One mother’s quest to preserve modesty in a modern Halloween.
The same argument happens every October. It begins the day the Halloween costume catalogs arrive.
“I want this one!”
Dixie is squealing, her voice cracking with excitement. She has taken a Sharpie and circled a photo of a model who looks 14, dressed in teased pigtails, a skintight, midriff-revealing shirt, miniskirt, and knee-high socks.
“What is she?” I ask, trying to swallow my disdain.
“I don’t know,” Dixie shrugs.
“Let’s keep looking,” I suggest, sitting by her on the sofa.
And we do. Through page after page of “Flirty Flapper” and “Cancan Girl” and “Sassy Dorothy” and “Bad Alice.” None of the tween or teen selections features a hemline below the Mason-Dixon (including “Eskimo Princess,” which seems like a recipe for frostbite). All are worn by young girls striking come-hither poses—hips jutted out, heads cocked, fingers on glossy pink lips.
Dixie points hopefully at “Sassy Dorothy,” who is dressed in thigh-high white stockings adorned with baby blue bows.
“Why not?” she whines. “She looks pretty.”
“She looks…inappropriate,” I explain, seizing on a word from my Southern upbringing. (A little too much trick, I think to myself.)
Dixie scrunches her nose. “I like it.”
Of course she does. She is 13. Full tilt into the inappropriate years.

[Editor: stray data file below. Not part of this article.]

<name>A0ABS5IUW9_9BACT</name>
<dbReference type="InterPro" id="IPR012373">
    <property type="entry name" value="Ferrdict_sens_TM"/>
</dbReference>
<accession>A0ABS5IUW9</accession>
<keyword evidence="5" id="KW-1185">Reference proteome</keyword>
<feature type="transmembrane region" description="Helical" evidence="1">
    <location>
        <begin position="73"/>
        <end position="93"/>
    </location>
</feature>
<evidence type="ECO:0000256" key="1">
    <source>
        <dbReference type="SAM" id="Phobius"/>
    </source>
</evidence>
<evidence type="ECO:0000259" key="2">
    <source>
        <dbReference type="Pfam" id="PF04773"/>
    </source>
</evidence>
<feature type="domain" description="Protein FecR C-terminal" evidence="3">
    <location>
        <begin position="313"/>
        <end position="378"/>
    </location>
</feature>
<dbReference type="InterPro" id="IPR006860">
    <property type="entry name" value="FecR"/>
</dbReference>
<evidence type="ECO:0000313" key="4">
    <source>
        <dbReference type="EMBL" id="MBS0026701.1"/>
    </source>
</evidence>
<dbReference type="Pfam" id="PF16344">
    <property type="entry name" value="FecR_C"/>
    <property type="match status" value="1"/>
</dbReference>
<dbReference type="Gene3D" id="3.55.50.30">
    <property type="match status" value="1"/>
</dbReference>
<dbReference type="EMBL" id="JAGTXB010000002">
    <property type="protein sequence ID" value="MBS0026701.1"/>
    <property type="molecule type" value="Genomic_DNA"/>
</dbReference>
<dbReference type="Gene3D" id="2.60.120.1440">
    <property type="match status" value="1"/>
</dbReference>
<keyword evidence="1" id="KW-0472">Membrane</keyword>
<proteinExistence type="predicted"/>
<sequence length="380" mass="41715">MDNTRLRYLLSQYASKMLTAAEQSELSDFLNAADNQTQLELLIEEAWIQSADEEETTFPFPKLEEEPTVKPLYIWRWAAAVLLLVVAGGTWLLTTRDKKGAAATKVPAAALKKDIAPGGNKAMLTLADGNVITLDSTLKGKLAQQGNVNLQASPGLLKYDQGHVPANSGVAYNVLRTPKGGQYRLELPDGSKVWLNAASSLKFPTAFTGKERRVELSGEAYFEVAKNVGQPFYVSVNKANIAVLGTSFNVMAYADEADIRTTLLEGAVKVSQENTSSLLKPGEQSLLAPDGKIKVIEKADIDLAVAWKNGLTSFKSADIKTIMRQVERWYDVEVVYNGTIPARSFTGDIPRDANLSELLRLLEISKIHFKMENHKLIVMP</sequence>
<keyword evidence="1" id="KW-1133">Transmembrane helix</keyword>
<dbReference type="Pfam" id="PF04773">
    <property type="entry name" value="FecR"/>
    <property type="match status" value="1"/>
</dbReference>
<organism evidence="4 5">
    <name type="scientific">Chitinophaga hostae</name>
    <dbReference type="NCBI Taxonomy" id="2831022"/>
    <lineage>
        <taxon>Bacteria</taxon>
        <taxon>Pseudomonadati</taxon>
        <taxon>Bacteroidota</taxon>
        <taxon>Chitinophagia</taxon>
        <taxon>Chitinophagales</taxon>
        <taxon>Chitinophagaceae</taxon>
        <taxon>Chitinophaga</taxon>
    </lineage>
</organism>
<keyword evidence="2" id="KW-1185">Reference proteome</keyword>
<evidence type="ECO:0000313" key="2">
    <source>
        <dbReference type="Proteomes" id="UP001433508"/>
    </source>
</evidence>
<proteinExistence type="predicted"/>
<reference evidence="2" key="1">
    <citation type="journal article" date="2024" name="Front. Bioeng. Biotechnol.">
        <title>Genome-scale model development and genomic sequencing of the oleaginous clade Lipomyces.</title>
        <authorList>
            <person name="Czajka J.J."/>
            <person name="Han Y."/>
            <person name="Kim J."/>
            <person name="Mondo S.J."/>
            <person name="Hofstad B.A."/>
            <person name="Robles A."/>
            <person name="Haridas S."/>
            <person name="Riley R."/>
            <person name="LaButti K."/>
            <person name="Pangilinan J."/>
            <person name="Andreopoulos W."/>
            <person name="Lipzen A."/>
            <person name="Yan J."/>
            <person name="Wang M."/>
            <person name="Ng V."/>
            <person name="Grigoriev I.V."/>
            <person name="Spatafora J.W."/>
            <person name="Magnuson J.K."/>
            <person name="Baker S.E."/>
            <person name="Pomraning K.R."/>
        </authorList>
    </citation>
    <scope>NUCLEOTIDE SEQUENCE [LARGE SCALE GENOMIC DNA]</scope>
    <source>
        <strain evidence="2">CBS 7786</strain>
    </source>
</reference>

I tell Dixie that when I was 13, I was a cat for Halloween. Not a sexy cat. A house cat. I explain how her grandmother sewed my costume in black fleece, a head-to-toe number that fit as loosely as a trash bag, with a tail pinned on the back. Not once did it occur to me that my costume should have been attractive. Or that I should have been attractive wearing it. That was the point of dressing up for Halloween. You were freed from looking like yourself.
“I don’t want to be a cat,” Dixie says flatly, ignoring the message. I sigh.
“What about this one?” I ask, tapping my forefinger on “Punk Rocker Zombie.”
“Mom, that’s for boys,” she sneers, exasperated.
“It doesn’t have to be,” I press. “It’s cool. Look! It comes with a skeleton vest!”
Dixie shoots me a look of pity, then drops her head. We are making each other tired.
“I’m not you,” she says finally, her voice soft. “Times are different now.”
She is right on both counts. But I am not ready to give up. Modesty is a particularly Southern virtue. One worth fighting for. The two of us eventually settle on a version of The Mad Hatter with a skirt and, per my mandate, thick leggings. Because while our culture may have moved past innocence, we know children are still children inside. No matter what costume they choose to wear.